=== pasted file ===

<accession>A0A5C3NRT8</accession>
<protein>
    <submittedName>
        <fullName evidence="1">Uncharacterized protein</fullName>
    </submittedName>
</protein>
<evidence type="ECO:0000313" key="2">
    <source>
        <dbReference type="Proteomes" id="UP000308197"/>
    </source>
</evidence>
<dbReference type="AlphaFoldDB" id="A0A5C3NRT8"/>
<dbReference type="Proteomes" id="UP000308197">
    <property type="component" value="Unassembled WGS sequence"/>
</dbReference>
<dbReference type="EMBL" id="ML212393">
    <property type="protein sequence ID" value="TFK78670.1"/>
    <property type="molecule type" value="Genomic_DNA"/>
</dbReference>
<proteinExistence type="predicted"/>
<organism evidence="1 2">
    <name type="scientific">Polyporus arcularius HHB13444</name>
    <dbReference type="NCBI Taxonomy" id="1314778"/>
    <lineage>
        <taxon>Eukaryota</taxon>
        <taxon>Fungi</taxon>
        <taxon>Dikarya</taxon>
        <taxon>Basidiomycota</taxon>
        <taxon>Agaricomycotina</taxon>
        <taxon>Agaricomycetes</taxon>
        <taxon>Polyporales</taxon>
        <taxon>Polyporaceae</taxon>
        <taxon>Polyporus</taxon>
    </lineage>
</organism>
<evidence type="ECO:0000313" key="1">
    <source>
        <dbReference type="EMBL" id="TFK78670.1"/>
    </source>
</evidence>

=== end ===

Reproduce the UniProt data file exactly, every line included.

<accession>A0A5C3NRT8</accession>
<protein>
    <submittedName>
        <fullName evidence="1">Uncharacterized protein</fullName>
    </submittedName>
</protein>
<evidence type="ECO:0000313" key="2">
    <source>
        <dbReference type="Proteomes" id="UP000308197"/>
    </source>
</evidence>
<dbReference type="AlphaFoldDB" id="A0A5C3NRT8"/>
<dbReference type="Proteomes" id="UP000308197">
    <property type="component" value="Unassembled WGS sequence"/>
</dbReference>
<dbReference type="EMBL" id="ML212393">
    <property type="protein sequence ID" value="TFK78670.1"/>
    <property type="molecule type" value="Genomic_DNA"/>
</dbReference>
<proteinExistence type="predicted"/>
<organism evidence="1 2">
    <name type="scientific">Polyporus arcularius HHB13444</name>
    <dbReference type="NCBI Taxonomy" id="1314778"/>
    <lineage>
        <taxon>Eukaryota</taxon>
        <taxon>Fungi</taxon>
        <taxon>Dikarya</taxon>
        <taxon>Basidiomycota</taxon>
        <taxon>Agaricomycotina</taxon>
        <taxon>Agaricomycetes</taxon>
        <taxon>Polyporales</taxon>
        <taxon>Polyporaceae</taxon>
        <taxon>Polyporus</taxon>
    </lineage>
</organism>
<evidence type="ECO:0000313" key="1">
    <source>
        <dbReference type="EMBL" id="TFK78670.1"/>
    </source>
</evidence>